10 Cover-ups That Just Made Things Worse

The Teapot Dome Scandal
Former U.S. Secretary of the Interior Albert Fall (2nd from left) shakes hands with American oil magnate Edward Doheny, flanked by their lawyers, after their acquittal during the Teapot Dome scandal. Fall was subsequently sentenced. Hulton Archive/Getty Images

If you think politics is dirty and corrupt today, it's a good thing you weren't around in the 1920s. That's when the White House was occupied by Warren G. Harding, a charming but dim-witted fellow who privately admitted to friends that the job was beyond his abilities. While not personally dishonest, Harding — who once gambled away the White House china set in a card game — filled his administration with poker and golf buddies, many of whom turned out to be crooks.

Take Harding's Secretary of the Interior, Albert Fall. He secretly allowed oil companies to tap the Teapot Dome oil reserve in Wyoming and the Elk Hills oil reserve in California in exchange for several hundred thousand dollars in bribes [source: Miller Center]. After the Wall Street Journal published a 1922 expose revealing that the oil had been sold without competitive bidding, a crusading senator from Wisconsin, Robert La Follette, arranged for the Senate Committee on Public Lands to investigate [source: U.S. Senate].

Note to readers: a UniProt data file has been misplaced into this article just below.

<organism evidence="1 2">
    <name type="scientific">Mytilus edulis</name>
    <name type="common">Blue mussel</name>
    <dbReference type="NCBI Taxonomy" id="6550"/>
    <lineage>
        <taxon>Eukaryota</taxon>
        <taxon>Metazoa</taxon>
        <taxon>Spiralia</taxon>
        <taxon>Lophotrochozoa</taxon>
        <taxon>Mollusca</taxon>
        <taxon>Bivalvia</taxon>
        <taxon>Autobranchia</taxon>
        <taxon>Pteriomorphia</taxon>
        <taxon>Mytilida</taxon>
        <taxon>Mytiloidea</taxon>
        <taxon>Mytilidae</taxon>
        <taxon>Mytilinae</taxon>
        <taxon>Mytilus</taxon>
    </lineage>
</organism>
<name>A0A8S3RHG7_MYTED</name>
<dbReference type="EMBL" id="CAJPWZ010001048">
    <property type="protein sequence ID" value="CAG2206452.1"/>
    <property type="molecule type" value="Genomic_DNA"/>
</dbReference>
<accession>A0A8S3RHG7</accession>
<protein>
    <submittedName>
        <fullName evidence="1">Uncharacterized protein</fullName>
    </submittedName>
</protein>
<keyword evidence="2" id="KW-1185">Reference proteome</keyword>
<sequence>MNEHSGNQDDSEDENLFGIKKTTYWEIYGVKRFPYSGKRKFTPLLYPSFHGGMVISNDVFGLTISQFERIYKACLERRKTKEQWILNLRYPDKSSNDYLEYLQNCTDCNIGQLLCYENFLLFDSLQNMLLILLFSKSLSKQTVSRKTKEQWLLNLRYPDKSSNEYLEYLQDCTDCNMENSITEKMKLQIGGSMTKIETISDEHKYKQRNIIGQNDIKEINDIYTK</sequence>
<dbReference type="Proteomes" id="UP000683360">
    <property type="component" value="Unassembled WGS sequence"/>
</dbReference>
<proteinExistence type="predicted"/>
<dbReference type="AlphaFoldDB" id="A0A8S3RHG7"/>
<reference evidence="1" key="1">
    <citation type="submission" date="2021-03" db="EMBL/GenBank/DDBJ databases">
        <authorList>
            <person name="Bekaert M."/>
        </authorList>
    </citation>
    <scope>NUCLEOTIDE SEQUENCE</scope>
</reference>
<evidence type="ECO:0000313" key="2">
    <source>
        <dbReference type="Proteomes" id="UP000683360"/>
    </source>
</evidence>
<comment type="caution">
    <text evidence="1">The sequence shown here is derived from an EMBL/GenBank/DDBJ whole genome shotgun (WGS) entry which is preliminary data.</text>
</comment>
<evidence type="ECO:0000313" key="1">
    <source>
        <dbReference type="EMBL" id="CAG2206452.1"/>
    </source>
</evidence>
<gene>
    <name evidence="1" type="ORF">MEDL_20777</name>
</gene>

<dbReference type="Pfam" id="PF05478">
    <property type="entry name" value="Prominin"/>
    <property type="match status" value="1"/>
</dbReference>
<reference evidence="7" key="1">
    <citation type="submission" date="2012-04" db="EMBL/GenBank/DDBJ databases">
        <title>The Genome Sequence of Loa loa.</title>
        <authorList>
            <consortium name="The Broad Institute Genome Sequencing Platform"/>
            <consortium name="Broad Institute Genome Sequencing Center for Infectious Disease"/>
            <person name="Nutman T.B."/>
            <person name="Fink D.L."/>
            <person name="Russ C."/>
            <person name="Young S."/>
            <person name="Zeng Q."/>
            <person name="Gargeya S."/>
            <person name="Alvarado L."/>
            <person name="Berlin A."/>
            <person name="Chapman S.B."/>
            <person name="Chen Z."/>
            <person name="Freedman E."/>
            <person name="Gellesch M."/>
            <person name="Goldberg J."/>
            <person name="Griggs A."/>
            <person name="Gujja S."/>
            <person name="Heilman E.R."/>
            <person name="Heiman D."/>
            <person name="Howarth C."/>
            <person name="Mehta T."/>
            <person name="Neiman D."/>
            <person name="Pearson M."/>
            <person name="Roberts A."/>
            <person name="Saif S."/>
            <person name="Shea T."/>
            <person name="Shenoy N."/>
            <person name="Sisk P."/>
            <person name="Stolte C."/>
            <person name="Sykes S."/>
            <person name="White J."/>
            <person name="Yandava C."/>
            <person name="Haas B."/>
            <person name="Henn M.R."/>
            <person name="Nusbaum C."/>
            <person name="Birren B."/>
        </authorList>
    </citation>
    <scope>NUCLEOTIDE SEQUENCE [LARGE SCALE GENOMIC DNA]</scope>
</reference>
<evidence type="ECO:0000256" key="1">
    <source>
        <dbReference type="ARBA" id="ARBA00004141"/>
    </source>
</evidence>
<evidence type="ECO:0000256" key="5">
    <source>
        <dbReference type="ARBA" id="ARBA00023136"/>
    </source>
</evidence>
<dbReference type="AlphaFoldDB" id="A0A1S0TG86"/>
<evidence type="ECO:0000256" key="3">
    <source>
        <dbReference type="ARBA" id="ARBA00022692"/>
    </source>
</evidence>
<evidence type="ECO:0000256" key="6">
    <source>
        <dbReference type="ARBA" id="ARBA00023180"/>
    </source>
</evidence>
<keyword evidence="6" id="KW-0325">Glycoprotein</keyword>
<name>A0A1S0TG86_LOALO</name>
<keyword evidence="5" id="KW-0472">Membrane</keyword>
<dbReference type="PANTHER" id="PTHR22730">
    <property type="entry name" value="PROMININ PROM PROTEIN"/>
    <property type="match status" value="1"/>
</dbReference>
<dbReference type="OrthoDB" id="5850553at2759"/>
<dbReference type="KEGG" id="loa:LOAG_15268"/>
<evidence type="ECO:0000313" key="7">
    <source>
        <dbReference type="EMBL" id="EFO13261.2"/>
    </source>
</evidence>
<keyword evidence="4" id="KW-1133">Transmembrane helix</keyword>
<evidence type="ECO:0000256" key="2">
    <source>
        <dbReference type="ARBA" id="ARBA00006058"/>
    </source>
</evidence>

Harding's attorney-general, Harry Daugherty, who was getting heat for failing to investigate corruption, turned to then-FBI director William J. Burns. Burns sent one of his agents to ransack La Follette's office, to search for anything that might be used to blackmail the senator into silence [source: Jeffreys-Jones]. But that only convinced La Follette that he was on to something, and the investigation pressed on, exposing Fall's shady dealings. Eventually, Fall became the first U.S. cabinet secretary in history to go to prison.